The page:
Beatles' meditation guru dies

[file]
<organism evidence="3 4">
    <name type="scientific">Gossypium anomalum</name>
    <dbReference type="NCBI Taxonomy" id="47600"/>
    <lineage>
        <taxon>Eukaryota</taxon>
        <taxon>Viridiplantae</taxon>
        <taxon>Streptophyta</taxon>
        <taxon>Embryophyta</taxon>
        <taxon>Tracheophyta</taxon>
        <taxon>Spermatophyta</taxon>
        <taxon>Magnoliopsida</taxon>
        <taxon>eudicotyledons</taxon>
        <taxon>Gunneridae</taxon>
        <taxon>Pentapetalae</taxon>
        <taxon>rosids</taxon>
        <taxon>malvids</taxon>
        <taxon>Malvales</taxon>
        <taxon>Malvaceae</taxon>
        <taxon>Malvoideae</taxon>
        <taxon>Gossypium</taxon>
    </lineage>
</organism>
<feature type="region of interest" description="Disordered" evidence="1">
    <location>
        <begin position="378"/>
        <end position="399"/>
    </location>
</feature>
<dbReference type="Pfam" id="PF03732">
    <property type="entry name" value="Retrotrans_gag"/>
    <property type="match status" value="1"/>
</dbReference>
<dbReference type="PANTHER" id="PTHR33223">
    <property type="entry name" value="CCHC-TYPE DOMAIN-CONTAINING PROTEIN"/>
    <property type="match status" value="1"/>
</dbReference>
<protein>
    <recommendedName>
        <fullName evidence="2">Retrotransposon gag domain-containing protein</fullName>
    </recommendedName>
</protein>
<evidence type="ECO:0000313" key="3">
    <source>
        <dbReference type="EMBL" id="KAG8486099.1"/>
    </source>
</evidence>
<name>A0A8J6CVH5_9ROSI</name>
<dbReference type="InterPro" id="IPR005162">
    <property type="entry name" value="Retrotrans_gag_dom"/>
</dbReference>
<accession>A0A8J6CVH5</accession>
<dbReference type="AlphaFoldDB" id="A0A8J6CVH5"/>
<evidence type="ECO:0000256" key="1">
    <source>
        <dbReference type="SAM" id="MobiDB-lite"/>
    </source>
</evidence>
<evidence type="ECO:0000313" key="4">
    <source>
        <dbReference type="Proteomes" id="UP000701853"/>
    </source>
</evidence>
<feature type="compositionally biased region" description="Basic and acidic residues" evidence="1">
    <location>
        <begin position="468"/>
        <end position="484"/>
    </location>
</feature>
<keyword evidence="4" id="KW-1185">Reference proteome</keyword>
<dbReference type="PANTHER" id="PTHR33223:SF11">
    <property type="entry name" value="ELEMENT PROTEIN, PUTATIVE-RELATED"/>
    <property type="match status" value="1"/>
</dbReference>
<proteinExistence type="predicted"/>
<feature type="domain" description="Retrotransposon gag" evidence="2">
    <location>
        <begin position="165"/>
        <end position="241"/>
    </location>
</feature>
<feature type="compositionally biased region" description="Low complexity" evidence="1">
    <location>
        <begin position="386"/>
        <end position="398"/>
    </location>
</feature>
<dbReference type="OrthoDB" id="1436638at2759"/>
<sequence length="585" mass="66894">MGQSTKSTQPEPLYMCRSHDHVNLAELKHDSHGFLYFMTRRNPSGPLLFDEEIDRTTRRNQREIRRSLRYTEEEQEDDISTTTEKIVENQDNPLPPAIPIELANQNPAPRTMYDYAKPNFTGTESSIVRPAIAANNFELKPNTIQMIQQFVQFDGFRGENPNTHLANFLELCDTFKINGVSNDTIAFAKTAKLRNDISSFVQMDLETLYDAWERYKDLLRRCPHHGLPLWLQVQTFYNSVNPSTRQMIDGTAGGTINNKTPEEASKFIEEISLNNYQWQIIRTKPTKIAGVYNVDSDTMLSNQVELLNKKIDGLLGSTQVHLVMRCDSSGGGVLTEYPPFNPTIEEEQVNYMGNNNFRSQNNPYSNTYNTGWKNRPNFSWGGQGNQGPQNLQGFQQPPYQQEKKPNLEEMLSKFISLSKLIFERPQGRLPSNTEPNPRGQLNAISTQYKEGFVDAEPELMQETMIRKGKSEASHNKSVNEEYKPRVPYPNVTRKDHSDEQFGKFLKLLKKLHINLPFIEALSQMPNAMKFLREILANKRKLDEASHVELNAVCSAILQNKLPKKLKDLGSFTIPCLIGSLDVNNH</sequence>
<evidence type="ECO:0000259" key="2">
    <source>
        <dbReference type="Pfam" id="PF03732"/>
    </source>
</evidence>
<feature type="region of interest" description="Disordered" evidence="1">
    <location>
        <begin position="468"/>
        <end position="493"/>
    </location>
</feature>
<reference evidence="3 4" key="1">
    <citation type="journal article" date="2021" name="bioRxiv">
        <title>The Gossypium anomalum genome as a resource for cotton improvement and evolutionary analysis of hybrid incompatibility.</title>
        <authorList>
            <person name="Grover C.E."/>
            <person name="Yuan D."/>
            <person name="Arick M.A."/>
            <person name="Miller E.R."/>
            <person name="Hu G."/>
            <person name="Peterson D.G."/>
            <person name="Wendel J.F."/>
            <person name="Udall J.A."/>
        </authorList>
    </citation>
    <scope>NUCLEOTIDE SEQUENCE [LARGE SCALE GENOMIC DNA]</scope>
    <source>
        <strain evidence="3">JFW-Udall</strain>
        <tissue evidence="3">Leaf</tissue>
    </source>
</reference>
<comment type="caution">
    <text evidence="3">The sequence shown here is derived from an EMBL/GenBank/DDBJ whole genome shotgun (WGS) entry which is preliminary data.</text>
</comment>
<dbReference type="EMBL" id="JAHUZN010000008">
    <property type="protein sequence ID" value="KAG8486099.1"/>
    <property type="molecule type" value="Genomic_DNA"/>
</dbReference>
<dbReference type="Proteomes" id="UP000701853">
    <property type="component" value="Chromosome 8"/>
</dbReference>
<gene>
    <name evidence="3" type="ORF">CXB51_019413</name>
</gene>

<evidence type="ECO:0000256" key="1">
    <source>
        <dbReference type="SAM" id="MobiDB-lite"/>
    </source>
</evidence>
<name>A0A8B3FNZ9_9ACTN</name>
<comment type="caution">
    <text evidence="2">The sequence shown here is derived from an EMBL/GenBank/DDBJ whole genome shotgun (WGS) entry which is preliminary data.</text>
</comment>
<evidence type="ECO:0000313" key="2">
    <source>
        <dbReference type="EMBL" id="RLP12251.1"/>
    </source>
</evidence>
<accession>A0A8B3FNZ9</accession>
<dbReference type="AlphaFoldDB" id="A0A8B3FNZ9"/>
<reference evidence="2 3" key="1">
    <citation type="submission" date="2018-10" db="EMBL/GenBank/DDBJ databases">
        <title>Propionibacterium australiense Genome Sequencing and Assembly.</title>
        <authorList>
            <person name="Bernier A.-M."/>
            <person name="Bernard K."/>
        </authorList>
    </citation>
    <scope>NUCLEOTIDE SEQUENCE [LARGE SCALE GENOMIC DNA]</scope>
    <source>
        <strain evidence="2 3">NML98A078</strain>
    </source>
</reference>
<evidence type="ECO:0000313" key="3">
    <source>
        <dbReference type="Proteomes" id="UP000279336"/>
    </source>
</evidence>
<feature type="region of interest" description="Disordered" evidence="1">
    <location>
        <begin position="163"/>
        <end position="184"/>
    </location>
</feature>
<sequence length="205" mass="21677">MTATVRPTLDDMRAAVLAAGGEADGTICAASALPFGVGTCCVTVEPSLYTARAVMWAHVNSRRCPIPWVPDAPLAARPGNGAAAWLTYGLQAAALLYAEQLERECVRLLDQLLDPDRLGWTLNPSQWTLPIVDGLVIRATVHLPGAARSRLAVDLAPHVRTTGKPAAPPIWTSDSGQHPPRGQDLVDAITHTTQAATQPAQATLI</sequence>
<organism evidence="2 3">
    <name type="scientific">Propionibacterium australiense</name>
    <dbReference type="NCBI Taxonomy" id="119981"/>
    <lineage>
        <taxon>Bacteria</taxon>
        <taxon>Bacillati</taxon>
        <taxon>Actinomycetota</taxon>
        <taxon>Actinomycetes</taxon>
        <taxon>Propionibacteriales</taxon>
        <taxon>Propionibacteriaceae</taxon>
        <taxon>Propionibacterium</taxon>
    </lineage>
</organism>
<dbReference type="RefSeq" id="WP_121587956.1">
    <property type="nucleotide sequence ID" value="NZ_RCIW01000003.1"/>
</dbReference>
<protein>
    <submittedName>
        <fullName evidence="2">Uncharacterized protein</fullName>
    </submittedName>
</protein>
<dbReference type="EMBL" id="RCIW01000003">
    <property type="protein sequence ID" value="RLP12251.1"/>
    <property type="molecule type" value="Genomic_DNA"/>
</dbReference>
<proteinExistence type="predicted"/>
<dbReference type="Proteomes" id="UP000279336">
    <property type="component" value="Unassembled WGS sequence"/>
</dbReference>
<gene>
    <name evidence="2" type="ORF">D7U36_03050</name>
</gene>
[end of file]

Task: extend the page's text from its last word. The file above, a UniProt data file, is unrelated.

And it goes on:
THE HAGUE, Netherlands (AP) - February 5, 2008 "He died peacefully at about 7 p.m.," said Bob Roth, a spokesman for the Transcendental Meditation movement that the Maharishi founded. He said his death appeared to be due to "natural causes, his age." Once dismissed as hippie mysticism, the Hindu practice of mind control that Maharishi taught, called transcendental meditation, gradually gained medical respectability. He began teaching TM in 1955 and brought the technique to the United States in 1959. But the movement really took off after the Beatles visited his ashram in India in 1968, although he had a famous falling out with the rock stars when he discovered them using drugs at his Himalayan retreat. With the help of celebrity endorsements, Maharishi - a Hindi-language title for Great Seer - parlayed his interpretations of ancient scripture into a multi-million-dollar global empire. After 50 years of teaching, Maharishi turned to larger themes, with grand designs to harness the power of group meditation to create world peace and to mobilize his devotees to banish poverty from the earth. Maharishi's roster of famous meditators ran from The Rolling Stones to Clint Eastwood and new age preacher Deepak Chopra. Director David Lynch, creator of dark and violent films, lectured at college campuses about the "ocean of tranquility" he found in more than 30 years of practicing transcendental meditation. Some 5 million people devoted 20 minutes every morning and evening reciting a simple sound, or mantra, and delving into their consciousness. "Don't fight darkness. Bring the light, and darkness will disappear," Maharishi said in a 2006 interview, repeating one of his own mantras. Donations and the $2,500 fee to learn TM financed the construction of Peace Palaces, or meditation centers, in dozens of cities around the world. It paid for hundreds of new schools in India. In 1971, Maharishi founded a university in Fairfield, Iowa, that taught meditation alongside the arts and sciences to 700 students and served organic vegetarian food in its cafeterias. Supporters pointed to hundreds of scientific studies showing that meditation reduces stress, lowers blood pressure, improves concentration and raises results for students and businessmen. Skeptics ridiculed his plan to raise $10 trillion to end poverty by sponsoring organic farming in the world's poorest countries. They scoffed at his notion that meditation groups, acting like psychic shock troops, can end conflict. "To resolve problems through negotiation is a very childish approach," he said. In 1986, two groups founded by his organization were sued in the U.S. by former disciples who accused it of fraud, negligence and intentionally inflicting emotional damage. A jury, however, refused to award punitive damages. Over the years, Maharishi also was accused of fraud by former pupils who claim he failed to teach them to fly. "Yogic flying," showcased as the ultimate level of transcendence, was never witnessed as anything more than TM followers sitting in the cross-legged lotus position and bouncing across spongy mats. Maharishi was born Mahesh Srivastava in central India, reportedly on Jan. 12, 1917 - though he refused to confirm the date or discuss his early life. He studied physics at Allahabad University before becoming secretary to a well known Hindu holy man. After the death of his teacher, Maharishi went into a nomadic two-year retreat of silence in the Himalayan foothills of northern India. With his background in physics, he brought his message to the West in a language that mixed the occult and science that became the buzz of college campuses. He described TM as "the unified field of all the laws of nature." Maharishi's trademark flowing beard and long, graying hair appeared on the cover of the leading news magazines of the day. But aides say Maharishi became disillusioned that TM had become identified with the counterculture, and he spent more time at his ashram in Rishikesh in the Himalayan foothills to run his global affairs. In 1990 he moved onto the wooded grounds of a historic Franciscan monastery in the southern Dutch village of Vlodrop, about 125 miles southeast of Amsterdam. Concerned about his fragile health, he secluded himself in two rooms of the wooden pavilion he built on the compound, speaking only by video to aides around the world and even to his closest advisers in the same building. John Hagelin, a theoretical physicist who ran for the U.S. presidency three times on the Maharishi-backed Natural Law Party, said that from the Dutch location Maharishi had daylong access to followers in India, Europe and the Americas. "He runs several shifts of us into the ground," said Hagelin, Maharishi's closest aid, speaking in Vlodrop about his then-89-year-old mentor. "He is a fountainhead of innovation and new ideas - far too many than you can ever follow up." --- Amsterdam-based Associated Press writer Arthur Max contributed to this report.